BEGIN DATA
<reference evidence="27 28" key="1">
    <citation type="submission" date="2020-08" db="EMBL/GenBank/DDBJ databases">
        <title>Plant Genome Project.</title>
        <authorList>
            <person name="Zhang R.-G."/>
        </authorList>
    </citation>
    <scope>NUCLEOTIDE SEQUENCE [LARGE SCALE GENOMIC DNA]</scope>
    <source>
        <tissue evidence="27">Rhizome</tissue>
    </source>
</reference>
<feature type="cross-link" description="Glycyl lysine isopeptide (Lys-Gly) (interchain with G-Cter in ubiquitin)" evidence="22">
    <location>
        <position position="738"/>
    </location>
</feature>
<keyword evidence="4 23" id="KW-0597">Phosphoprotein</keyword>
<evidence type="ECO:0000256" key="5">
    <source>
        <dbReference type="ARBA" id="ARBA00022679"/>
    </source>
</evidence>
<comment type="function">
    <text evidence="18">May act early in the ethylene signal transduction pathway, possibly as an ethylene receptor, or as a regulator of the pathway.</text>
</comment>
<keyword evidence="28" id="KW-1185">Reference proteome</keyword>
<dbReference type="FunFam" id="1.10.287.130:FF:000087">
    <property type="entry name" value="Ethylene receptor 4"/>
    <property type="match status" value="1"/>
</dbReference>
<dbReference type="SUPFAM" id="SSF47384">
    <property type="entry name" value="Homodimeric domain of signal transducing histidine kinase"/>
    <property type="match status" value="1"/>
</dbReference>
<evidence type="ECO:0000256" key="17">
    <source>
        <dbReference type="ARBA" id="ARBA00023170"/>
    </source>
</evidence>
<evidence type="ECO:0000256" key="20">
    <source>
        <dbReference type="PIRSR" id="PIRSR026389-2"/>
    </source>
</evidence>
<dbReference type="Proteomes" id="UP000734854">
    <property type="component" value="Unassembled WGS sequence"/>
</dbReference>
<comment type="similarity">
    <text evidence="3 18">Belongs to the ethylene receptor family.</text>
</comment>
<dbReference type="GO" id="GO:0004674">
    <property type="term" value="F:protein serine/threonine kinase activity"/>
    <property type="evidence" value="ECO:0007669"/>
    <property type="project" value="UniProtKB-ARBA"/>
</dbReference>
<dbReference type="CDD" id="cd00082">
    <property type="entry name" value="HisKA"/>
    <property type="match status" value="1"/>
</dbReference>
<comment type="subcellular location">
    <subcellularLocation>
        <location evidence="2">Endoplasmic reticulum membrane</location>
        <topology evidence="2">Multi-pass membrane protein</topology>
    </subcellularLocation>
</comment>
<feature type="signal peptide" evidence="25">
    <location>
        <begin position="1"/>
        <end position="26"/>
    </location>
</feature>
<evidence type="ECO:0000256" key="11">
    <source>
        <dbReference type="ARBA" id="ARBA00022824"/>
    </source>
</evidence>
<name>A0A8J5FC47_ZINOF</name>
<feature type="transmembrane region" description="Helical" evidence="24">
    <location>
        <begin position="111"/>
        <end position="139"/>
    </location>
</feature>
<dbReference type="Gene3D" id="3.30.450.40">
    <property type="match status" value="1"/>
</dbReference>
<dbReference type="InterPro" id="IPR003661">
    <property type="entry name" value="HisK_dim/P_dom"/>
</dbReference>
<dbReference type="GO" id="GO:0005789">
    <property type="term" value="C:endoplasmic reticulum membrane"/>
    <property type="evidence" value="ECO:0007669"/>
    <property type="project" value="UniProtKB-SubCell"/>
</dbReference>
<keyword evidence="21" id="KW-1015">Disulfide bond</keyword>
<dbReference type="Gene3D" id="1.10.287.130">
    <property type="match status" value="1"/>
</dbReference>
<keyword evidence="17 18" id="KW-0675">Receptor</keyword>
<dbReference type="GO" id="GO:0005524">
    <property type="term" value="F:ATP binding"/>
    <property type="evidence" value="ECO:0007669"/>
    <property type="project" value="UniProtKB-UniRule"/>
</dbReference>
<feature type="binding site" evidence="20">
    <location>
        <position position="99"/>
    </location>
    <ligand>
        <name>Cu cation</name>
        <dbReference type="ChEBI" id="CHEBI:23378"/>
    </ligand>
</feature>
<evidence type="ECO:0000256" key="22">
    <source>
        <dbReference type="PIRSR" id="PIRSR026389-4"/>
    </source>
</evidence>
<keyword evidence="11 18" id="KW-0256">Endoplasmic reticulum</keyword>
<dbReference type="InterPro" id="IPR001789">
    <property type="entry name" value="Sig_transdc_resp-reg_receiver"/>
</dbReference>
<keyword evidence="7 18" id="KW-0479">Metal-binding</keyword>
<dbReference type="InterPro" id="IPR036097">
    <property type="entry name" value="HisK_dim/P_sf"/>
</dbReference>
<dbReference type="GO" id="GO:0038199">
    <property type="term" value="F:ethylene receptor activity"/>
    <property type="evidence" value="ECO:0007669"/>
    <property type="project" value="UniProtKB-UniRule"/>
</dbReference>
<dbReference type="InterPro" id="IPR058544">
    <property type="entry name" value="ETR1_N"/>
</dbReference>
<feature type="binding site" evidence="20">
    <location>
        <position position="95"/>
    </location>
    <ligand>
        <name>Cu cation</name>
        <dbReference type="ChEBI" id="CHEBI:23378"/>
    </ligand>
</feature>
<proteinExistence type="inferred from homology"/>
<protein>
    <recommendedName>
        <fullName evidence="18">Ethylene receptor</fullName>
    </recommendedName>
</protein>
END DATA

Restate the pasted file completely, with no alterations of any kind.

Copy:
<reference evidence="27 28" key="1">
    <citation type="submission" date="2020-08" db="EMBL/GenBank/DDBJ databases">
        <title>Plant Genome Project.</title>
        <authorList>
            <person name="Zhang R.-G."/>
        </authorList>
    </citation>
    <scope>NUCLEOTIDE SEQUENCE [LARGE SCALE GENOMIC DNA]</scope>
    <source>
        <tissue evidence="27">Rhizome</tissue>
    </source>
</reference>
<feature type="cross-link" description="Glycyl lysine isopeptide (Lys-Gly) (interchain with G-Cter in ubiquitin)" evidence="22">
    <location>
        <position position="738"/>
    </location>
</feature>
<keyword evidence="4 23" id="KW-0597">Phosphoprotein</keyword>
<evidence type="ECO:0000256" key="5">
    <source>
        <dbReference type="ARBA" id="ARBA00022679"/>
    </source>
</evidence>
<comment type="function">
    <text evidence="18">May act early in the ethylene signal transduction pathway, possibly as an ethylene receptor, or as a regulator of the pathway.</text>
</comment>
<keyword evidence="28" id="KW-1185">Reference proteome</keyword>
<dbReference type="FunFam" id="1.10.287.130:FF:000087">
    <property type="entry name" value="Ethylene receptor 4"/>
    <property type="match status" value="1"/>
</dbReference>
<dbReference type="SUPFAM" id="SSF47384">
    <property type="entry name" value="Homodimeric domain of signal transducing histidine kinase"/>
    <property type="match status" value="1"/>
</dbReference>
<evidence type="ECO:0000256" key="17">
    <source>
        <dbReference type="ARBA" id="ARBA00023170"/>
    </source>
</evidence>
<evidence type="ECO:0000256" key="20">
    <source>
        <dbReference type="PIRSR" id="PIRSR026389-2"/>
    </source>
</evidence>
<dbReference type="Proteomes" id="UP000734854">
    <property type="component" value="Unassembled WGS sequence"/>
</dbReference>
<comment type="similarity">
    <text evidence="3 18">Belongs to the ethylene receptor family.</text>
</comment>
<dbReference type="GO" id="GO:0004674">
    <property type="term" value="F:protein serine/threonine kinase activity"/>
    <property type="evidence" value="ECO:0007669"/>
    <property type="project" value="UniProtKB-ARBA"/>
</dbReference>
<dbReference type="CDD" id="cd00082">
    <property type="entry name" value="HisKA"/>
    <property type="match status" value="1"/>
</dbReference>
<comment type="subcellular location">
    <subcellularLocation>
        <location evidence="2">Endoplasmic reticulum membrane</location>
        <topology evidence="2">Multi-pass membrane protein</topology>
    </subcellularLocation>
</comment>
<feature type="signal peptide" evidence="25">
    <location>
        <begin position="1"/>
        <end position="26"/>
    </location>
</feature>
<evidence type="ECO:0000256" key="11">
    <source>
        <dbReference type="ARBA" id="ARBA00022824"/>
    </source>
</evidence>
<name>A0A8J5FC47_ZINOF</name>
<feature type="transmembrane region" description="Helical" evidence="24">
    <location>
        <begin position="111"/>
        <end position="139"/>
    </location>
</feature>
<dbReference type="Gene3D" id="3.30.450.40">
    <property type="match status" value="1"/>
</dbReference>
<dbReference type="InterPro" id="IPR003661">
    <property type="entry name" value="HisK_dim/P_dom"/>
</dbReference>
<dbReference type="GO" id="GO:0005789">
    <property type="term" value="C:endoplasmic reticulum membrane"/>
    <property type="evidence" value="ECO:0007669"/>
    <property type="project" value="UniProtKB-SubCell"/>
</dbReference>
<keyword evidence="21" id="KW-1015">Disulfide bond</keyword>
<dbReference type="Gene3D" id="1.10.287.130">
    <property type="match status" value="1"/>
</dbReference>
<keyword evidence="17 18" id="KW-0675">Receptor</keyword>
<dbReference type="GO" id="GO:0005524">
    <property type="term" value="F:ATP binding"/>
    <property type="evidence" value="ECO:0007669"/>
    <property type="project" value="UniProtKB-UniRule"/>
</dbReference>
<feature type="binding site" evidence="20">
    <location>
        <position position="99"/>
    </location>
    <ligand>
        <name>Cu cation</name>
        <dbReference type="ChEBI" id="CHEBI:23378"/>
    </ligand>
</feature>
<evidence type="ECO:0000256" key="22">
    <source>
        <dbReference type="PIRSR" id="PIRSR026389-4"/>
    </source>
</evidence>
<keyword evidence="11 18" id="KW-0256">Endoplasmic reticulum</keyword>
<dbReference type="InterPro" id="IPR001789">
    <property type="entry name" value="Sig_transdc_resp-reg_receiver"/>
</dbReference>
<keyword evidence="7 18" id="KW-0479">Metal-binding</keyword>
<dbReference type="InterPro" id="IPR036097">
    <property type="entry name" value="HisK_dim/P_sf"/>
</dbReference>
<dbReference type="GO" id="GO:0038199">
    <property type="term" value="F:ethylene receptor activity"/>
    <property type="evidence" value="ECO:0007669"/>
    <property type="project" value="UniProtKB-UniRule"/>
</dbReference>
<dbReference type="InterPro" id="IPR058544">
    <property type="entry name" value="ETR1_N"/>
</dbReference>
<feature type="binding site" evidence="20">
    <location>
        <position position="95"/>
    </location>
    <ligand>
        <name>Cu cation</name>
        <dbReference type="ChEBI" id="CHEBI:23378"/>
    </ligand>
</feature>
<proteinExistence type="inferred from homology"/>
<protein>
    <recommendedName>
        <fullName evidence="18">Ethylene receptor</fullName>
    </recommendedName>
</protein>